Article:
And our move from our house of 2,200 square feet to one of 1,700, while not dramatic, still called for more purging than we realized. Our old house, almost 100 years old, had nooks and crannies to store all kinds of stuff accumulated over 23 years. The new house, five years old, is more sparse: spacious rooms, but far less storage. Here are the steps we took to get ready.

1. We started by making lists of major items that were coming with us, being sold, or being donated. Since we were using a moving company, we didn’t want to move even one item that would not fit in the new house. 

2. We used a floor plan and scale model rectangles of our furniture to plan out each room. 

3. In addition to lists for keeping and donating, we also had sub-lists of the best place for sale times to go. 


Even the teardrop camper has its own home in the garage, 
ready for some tiny retirement camping.
4. We decided against a yard sale as too much effort for too little return. Instead we chose two consignment stores and an auction house, and listed a few big items, like a piano and treadmill, on Craigslist. 

5. The first store offered free pickup, but was very selective in what it accepted. We got them to take as many of our nicer, bigger pieces as possible.

6.The second consignment shop was less selective, but you had to get the stuff to them. We brought in smaller, nice items that were easy to transport and likely to sell.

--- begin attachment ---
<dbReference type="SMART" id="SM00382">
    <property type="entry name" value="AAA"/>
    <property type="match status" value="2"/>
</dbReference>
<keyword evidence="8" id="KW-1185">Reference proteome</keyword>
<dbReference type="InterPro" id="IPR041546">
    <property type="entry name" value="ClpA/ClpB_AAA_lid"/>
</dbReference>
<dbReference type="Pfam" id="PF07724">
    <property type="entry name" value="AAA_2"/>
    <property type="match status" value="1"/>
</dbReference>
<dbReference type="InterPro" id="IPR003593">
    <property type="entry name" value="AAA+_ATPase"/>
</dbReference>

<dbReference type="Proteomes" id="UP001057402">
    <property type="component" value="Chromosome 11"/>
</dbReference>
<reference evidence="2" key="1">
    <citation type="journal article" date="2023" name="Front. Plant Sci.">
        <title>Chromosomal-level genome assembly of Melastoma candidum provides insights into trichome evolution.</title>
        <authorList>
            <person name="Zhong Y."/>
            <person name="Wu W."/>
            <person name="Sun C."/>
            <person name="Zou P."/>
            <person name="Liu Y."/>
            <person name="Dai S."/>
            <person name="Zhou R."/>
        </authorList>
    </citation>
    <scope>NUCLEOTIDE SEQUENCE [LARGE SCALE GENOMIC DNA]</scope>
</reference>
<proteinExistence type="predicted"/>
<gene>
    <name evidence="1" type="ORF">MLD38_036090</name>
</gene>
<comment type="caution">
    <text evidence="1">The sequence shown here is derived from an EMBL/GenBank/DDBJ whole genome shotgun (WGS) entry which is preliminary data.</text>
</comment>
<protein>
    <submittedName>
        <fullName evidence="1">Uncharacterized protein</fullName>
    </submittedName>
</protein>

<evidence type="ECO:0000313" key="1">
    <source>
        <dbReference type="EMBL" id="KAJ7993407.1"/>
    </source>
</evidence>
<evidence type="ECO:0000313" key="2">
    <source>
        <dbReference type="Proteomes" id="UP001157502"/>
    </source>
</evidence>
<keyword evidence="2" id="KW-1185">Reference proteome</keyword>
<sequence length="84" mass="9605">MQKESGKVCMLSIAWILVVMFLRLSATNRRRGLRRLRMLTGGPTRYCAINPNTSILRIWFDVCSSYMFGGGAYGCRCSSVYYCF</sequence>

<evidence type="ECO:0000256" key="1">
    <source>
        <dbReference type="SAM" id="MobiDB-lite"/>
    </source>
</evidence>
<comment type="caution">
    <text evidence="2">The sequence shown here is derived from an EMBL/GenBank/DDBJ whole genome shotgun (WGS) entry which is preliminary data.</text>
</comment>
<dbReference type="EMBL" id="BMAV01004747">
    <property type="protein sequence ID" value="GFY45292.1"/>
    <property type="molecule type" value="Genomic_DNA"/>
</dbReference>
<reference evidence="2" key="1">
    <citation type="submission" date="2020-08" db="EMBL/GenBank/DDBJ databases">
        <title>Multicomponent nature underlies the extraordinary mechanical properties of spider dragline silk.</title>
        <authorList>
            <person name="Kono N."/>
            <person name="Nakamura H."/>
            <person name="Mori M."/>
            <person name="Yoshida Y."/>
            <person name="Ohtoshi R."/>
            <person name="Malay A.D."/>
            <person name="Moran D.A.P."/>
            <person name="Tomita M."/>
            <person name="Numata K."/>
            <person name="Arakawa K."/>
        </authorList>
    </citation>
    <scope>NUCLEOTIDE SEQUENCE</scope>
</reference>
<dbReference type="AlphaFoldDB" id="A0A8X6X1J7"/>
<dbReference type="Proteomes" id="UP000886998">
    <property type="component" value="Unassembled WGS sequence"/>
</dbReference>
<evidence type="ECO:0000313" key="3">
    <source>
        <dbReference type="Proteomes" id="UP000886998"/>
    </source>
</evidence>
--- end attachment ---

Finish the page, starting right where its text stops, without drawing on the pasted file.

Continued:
7. The auction house took just about anything, and offered pickup, but a small cash return since stuff sold so cheaply at auction. We offered them some bigger items and also donated many things to our favorite charity thrift shop.

It was a bit frantic at times, but finally all that remained was what we were bringing with us. I’ll skip over moving day. We liked our local movers and we were going only 15 minutes away, so it went pretty smoothly.

My pottery collection in a thrifted corner 
cabinet adds warmth, memories, and joy.
The overwhelming part was waking up to a sea of boxes. We had packed ourselves efficiently, but in the rush did not do a great job of labeling. It seemed to take forever to clear a room of boxes and find places to put three generations of stuff. I had pared down my keepsakes, but not enough. But nothing big had to go: our little rectangles had done their job. Our desks even fit into our tiny new office, a fifth the size of our old one, by mere inches.

But I had to get tougher on my boxes of tchotchkes, knickknacks and antiques that date back to my great -grandmother. I’ve now boxed up stuff I have no place for but am not quite ready to sell or give away. I also boxed things I know I want to keep but don’t have a spot for right now. I donated a bunch more things. And I chose the items I did want to display: my North Carolina pottery from my cousins, aunt, mother and grandfather. We had sold our large china cabinet, knowing it would not fit. But I went in search for a small corner cabinet and found one at the second thrift store I tried for $40. Three generations of rustic pottery now adds a homey charm to a new house that’s short on nooks and crannies.

We learned that trending smaller involves carefully curating your belongings, finding creative ways to dispose of stuff you don’t need or want, and taking time to display and enjoy things that give you joy.